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This book is the product of many years of thought and teaching by the author and deserves a place in the library of the discerning ophthalmologist. It has not been written to be a textbook, but rather a practical, clinically oriented handbook. The optics of certain visual problems are presented only when necessary, without the harassment of advanced mathematics, so that the techniques and procedures described are easily understood. Limited vision, anisometropia, prism correction, aphakia, and various refractive techniques used more commonly are the subject of well-written, extremely factual chapters. Although the print is small and somewhat difficult to read, the content of each paragraph is well worth the endeavor.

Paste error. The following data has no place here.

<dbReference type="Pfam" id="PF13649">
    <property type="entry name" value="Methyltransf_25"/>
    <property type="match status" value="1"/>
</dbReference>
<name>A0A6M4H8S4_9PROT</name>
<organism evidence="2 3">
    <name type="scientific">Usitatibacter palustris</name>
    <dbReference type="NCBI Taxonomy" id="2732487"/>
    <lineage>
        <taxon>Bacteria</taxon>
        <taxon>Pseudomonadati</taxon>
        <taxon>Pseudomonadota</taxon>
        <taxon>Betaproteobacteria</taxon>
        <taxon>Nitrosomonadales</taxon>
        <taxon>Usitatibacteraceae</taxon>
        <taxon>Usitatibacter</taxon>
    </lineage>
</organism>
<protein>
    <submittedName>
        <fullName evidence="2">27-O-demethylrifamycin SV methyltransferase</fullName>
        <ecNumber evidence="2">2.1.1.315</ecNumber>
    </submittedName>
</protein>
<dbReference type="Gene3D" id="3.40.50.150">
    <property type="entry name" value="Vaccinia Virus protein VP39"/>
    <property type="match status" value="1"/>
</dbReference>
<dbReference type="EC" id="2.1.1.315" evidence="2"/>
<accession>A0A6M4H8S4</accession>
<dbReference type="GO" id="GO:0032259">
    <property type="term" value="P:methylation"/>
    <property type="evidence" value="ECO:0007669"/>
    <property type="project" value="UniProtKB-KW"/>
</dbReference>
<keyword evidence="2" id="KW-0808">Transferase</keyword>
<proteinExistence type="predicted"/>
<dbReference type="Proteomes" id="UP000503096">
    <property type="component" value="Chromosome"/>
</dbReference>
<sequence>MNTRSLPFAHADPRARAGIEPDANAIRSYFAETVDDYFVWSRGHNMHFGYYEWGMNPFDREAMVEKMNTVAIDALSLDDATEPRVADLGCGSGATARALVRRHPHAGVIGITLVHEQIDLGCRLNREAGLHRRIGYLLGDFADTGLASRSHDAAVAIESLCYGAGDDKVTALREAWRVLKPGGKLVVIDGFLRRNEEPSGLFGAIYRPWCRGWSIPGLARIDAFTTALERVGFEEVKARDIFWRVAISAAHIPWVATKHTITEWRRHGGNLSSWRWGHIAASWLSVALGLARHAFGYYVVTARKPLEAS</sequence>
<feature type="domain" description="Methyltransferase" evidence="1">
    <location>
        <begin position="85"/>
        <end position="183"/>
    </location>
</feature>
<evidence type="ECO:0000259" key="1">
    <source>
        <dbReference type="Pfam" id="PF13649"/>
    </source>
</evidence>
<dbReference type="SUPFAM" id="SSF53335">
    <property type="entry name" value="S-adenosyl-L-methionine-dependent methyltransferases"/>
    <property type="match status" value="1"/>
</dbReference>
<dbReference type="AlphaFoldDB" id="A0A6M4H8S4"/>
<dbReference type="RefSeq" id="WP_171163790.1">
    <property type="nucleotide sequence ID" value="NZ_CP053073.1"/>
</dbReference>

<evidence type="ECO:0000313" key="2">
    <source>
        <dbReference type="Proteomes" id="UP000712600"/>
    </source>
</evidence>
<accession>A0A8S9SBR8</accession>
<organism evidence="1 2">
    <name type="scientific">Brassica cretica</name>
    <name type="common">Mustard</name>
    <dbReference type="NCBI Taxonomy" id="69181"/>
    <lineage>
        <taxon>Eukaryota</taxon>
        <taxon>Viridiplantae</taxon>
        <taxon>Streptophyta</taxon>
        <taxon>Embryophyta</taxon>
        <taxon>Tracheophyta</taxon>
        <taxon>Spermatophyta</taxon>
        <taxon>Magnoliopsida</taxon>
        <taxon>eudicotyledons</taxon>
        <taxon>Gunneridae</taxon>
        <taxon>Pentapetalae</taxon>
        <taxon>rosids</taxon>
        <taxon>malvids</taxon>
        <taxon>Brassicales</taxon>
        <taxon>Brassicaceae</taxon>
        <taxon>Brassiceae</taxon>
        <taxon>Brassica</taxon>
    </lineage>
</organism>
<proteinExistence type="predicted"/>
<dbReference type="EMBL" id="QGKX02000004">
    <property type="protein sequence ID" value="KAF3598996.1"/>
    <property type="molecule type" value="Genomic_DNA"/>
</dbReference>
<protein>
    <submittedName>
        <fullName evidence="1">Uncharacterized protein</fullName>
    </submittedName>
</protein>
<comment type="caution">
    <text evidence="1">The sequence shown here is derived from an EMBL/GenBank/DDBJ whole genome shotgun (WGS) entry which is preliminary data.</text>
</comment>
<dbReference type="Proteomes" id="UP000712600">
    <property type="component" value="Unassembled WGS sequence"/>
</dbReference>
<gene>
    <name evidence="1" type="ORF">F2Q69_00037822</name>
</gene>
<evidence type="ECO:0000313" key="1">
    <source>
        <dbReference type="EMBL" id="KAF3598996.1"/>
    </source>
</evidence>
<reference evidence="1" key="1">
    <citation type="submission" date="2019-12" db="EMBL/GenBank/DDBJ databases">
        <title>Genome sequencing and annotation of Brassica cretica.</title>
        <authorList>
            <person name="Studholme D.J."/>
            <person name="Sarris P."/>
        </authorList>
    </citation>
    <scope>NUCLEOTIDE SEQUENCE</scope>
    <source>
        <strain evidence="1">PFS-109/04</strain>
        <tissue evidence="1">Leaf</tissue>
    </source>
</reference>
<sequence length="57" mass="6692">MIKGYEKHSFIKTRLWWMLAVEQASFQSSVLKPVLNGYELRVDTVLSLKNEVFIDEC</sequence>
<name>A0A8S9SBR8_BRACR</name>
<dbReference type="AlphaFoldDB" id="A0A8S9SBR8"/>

Additional sections are concerned with the problems of contact lenses diisopropylfluorophosphate (DFP) in refraction, and clinical applications of the conoid of Sturm. Many of the more frequent and sometimes difficult problems encountered during refraction are illustrated by case histories in
L'Esperance FA. Manual of Refraction. JAMA. 1962;180(11):990. doi:10.1001/jama.1962.03050240086033
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